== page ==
County’s insurer refuses to pay legal bill
OKANOGAN – Okanogan County Commissioners spent nearly $90,000 for one month of legal services to defend their refusal to pay the Court Administrator compensation set by Superior Court Judges Christopher Culp and Hank Rawson, according to official county documents.
The documents were obtained under a public records requests by Vreeland Law, which is handling the case for the judges and Court Administrator Dennis Rabidou. That amount for one month of legal services far exceeds the total salary increase that the Superior Court judges agreed to pay their Administrator, Rabidou, over the course of four years, writes Victoria L. Vreeland in a recent press release.
The Superior Court and its Administrator brought the lawsuit in late June after their efforts since August 2015 to get the Commissioners to resolve the matter proved futile. The Washington Counties Risk Pool (WCRP) refused to provide the defense for the county and the commissioners, leaving the defendants without insurance coverage for their costs and attorneys’ fees or for payment of any judgment against the defendants. Instead of relying on its legal counsel from Yakima who had been covering the matter prior to suit, the Okanogan County Commissioners hired a very expensive, international law firm, Orrick, Herrington & Sutcliffe LLP, with offices around the world and in Seattle, according to Vreeland Law.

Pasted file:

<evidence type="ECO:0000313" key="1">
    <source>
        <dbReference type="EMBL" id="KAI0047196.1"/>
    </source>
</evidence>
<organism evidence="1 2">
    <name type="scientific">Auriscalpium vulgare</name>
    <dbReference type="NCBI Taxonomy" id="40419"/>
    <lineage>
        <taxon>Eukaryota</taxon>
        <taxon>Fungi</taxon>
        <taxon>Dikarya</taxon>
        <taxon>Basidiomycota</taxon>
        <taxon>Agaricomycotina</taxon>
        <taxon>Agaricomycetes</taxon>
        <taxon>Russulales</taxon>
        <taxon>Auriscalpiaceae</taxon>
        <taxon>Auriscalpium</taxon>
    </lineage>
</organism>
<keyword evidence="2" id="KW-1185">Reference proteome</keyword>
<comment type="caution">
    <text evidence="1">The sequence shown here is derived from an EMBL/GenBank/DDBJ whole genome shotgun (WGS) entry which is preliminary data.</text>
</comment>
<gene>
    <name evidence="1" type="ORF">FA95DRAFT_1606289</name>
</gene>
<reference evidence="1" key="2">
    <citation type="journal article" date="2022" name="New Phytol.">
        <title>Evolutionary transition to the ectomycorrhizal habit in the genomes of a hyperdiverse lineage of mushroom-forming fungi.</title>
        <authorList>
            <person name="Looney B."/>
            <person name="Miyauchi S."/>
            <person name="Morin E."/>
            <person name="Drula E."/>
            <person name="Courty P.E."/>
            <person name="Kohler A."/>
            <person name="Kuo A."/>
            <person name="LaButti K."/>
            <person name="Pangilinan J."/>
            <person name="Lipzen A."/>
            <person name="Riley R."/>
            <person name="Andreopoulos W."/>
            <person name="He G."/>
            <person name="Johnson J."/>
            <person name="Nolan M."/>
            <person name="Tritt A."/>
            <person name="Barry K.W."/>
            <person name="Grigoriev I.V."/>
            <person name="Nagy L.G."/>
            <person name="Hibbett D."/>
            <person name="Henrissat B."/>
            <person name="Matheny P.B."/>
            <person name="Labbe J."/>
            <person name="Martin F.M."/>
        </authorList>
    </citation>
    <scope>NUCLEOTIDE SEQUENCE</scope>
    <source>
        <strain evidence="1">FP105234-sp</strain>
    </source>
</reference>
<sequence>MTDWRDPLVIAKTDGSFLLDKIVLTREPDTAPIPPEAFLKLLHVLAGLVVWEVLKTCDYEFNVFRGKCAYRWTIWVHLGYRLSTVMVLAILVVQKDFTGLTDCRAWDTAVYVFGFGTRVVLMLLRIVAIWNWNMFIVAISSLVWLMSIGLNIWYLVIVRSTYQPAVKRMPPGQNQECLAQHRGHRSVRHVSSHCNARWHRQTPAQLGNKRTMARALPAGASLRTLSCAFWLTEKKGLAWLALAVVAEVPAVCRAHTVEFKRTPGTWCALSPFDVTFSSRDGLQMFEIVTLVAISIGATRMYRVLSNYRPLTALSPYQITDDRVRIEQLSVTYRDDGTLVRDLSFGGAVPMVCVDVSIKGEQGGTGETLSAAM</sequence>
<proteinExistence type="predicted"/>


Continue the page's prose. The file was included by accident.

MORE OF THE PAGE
“The Pool does not consider the determination of Okanogan County and its three Commissioners to deliberately not pay Rabidou the salary the Superior Court agreed to pay him an accident. Therefore, the alleged liability for damages falling within the definitions of bodily injury or errors and omissions was not caused by an occurrence and the Pool has no duty to defend Okanogan County and its Commissioners against the allegations in this lawsuit,” writes Susan Looker for the Washington Counties Risk Pool’s rejection of the insurance claim.
“Because the remaining claims all seek equitable relief, the Pool has determined that it has no duty to defend Okanogan County in this matter,” further writes Looker, adding that the county has the right to appeal the WCRP’s decision.
The public records show that the attorneys hired by the County Commissioners have charged $87,670.42 for work for one month – up to July 31, 2016 – with hourly rates at $728, $608, and $480.
“Because of Mr. Rabidou’s abilities, he has been performing two major, full-time positions for the Superior Court for several years, saving thousands of taxpayer dollars,” writes attorney Vreeland. “Regardless, the Commissioners improperly instructed the County Auditor not to provide the funds already allocated to the Court in its 2015 budget to pay the salary the Court agreed to pay Mr. Rabidou.”
Rabidou seeks recovery of all damages allowed by law including wrongfully withheld wages, double damages, litigation expenses and costs and attorneys’ fees. The Superior Court seeks court orders mandating that defendants pay the salary to Mr. Rabidou and declaring that defendants do not have the legal authority and shall not interfere with the Superior Court’s management and administration.